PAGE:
When using Excel's database functions, you can specify up to 256 different criteria. You might, for example, want to sum amounts in column A where the corresponding amount in column B is greater than 100 and the corresponding age in column C is less than 40. If, however, you want to sum amounts where corresponding amounts in column B are less than 50, you need to use another function and a different range of criteria. It would much easier if you had a single function and could easily and quickly change the criteria! If you have never used Excel's database functions before, we strongly recommend that you familiarize yourself with them, as they are very good for extracting statistical information from an Excel database or table.
To see how this works, set up your data as shown in Figure. Keep the column headings the same, but the data that resides in it can be any fictitious data. Name this table of data, including all column headings,
AllData. Name the sheet Data.
Figure. Proposed data
Insert another worksheet and call this worksheet
Results. In cell A2, enter the following formula:
Copy this across to cell F2 so that you have a mirror image of your table headings. In cell A3, enter any name that exists in your table on the data sheet, such as
John D. Then, in cell B3, enter the following formula:
Copy this formula across to cell F3 and format cells C3:F3 in the required format.
To quickly copy cells such as this without formatting, select the cell, right-click the fill handle, and, holding down the right mouse button, drag across as far as needed. Then select Fill Without Formatting.
The corresponding data should be extracted out of the table for the name you entered into cell A3. This is just a simple example of how you can use the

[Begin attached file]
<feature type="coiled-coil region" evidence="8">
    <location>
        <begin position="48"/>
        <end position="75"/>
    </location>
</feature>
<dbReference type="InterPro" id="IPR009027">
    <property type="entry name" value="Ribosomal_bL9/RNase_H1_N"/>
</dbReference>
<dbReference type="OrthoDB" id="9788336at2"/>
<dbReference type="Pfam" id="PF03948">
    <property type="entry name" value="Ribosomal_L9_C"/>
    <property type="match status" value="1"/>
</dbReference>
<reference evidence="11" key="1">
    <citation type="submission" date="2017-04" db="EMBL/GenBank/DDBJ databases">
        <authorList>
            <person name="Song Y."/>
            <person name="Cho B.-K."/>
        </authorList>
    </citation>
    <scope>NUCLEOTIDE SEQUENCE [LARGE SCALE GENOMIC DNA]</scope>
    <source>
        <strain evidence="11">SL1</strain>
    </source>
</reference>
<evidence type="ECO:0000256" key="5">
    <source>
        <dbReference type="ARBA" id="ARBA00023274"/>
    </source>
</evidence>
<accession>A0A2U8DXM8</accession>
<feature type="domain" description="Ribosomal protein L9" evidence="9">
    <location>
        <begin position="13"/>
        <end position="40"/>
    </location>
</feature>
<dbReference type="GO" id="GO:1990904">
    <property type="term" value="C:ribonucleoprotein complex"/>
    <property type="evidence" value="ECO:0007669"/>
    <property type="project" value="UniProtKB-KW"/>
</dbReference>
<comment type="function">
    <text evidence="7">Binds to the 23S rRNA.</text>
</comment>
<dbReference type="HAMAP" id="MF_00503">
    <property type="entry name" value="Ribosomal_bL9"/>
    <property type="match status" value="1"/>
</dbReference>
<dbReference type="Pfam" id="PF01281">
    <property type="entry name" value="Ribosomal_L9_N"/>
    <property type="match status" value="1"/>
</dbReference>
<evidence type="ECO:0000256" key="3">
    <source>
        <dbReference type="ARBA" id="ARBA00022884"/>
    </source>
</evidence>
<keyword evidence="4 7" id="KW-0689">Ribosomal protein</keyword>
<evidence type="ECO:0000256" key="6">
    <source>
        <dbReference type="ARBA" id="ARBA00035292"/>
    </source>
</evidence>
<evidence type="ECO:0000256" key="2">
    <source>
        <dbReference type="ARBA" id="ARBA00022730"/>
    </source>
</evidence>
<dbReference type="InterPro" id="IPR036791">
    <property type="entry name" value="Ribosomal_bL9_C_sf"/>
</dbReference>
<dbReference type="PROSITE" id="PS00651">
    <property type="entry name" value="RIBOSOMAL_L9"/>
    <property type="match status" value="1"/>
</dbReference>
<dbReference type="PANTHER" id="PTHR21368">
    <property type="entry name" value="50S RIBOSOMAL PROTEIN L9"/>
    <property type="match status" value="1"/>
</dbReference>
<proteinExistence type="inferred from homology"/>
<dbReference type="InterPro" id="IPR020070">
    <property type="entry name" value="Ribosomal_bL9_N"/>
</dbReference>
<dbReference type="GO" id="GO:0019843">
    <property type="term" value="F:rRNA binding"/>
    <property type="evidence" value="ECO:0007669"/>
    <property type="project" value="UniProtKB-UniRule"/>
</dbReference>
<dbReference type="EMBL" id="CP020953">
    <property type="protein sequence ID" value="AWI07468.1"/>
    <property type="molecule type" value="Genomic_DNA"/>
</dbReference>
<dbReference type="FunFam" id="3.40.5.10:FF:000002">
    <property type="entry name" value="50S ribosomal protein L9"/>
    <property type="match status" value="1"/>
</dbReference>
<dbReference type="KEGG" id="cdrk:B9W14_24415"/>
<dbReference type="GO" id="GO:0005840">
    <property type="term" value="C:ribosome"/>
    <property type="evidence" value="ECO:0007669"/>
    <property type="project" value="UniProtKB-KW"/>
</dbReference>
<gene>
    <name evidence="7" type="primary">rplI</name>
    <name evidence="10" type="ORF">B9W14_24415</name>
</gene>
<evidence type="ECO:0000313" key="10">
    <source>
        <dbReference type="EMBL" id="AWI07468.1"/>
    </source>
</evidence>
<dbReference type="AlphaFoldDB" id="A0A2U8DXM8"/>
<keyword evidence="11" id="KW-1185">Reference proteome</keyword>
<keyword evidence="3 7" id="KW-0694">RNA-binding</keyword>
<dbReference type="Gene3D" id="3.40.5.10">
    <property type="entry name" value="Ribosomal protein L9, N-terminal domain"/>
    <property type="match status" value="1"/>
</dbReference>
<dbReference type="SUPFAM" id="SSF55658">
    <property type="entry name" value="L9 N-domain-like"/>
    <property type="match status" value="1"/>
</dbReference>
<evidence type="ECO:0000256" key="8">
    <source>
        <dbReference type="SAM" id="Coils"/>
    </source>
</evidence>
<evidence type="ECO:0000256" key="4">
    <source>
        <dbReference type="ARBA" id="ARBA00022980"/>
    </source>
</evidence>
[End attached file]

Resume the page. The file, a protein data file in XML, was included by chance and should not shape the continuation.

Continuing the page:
DGET function to extract relevant information.
If you get the #NUM! error, it means you have two or more identical names in your Name column.
At this point, most people would follow the same concept for all names for which they need information extracted from the table. However, this effort is unnecessary.
As you are always referencing cell A3 for the name, it would make a lot more sense in most cases if you could simply have a drop-down list in cell A3 containing all the names that are in the table. You can use Excel's standard validation feature to create such a list. However, as the original list of names resides on another worksheet, you cannot reference the list in the same way as you would a list residing on the same sheet-i.e., a standard range reference. You can overcome this easily by naming the Name column in the original table, then using that name as the list source for the validation.
As most tables are not static-in other words, data is usually continuously added and removed-you should consider using a dynamic named range for the Names column. See Create Ranges That Expand and Contract for more details on this.
Click back onto the Data sheet and, with any cell selected, select Insert » Name » Define. In the Names in Workbook: box, enter
Names. In the Refers To: box, type the following formula, and click Add:
Click the Results worksheet, select cell A3, and then select Data » Validation. Select List from the Allow: box, and in the Source: box, type the following:
Ensure that the In-Cell drop-down checkbox is checked and then click OK. Now you can select any name from the list in cell A3, and your data to the right will display the appropriate information automatically.
You can take this to another level and use the
DCOUNT function to extract a count of people that have a full cost greater than a number you specify, and a percent paid less than a number you specify.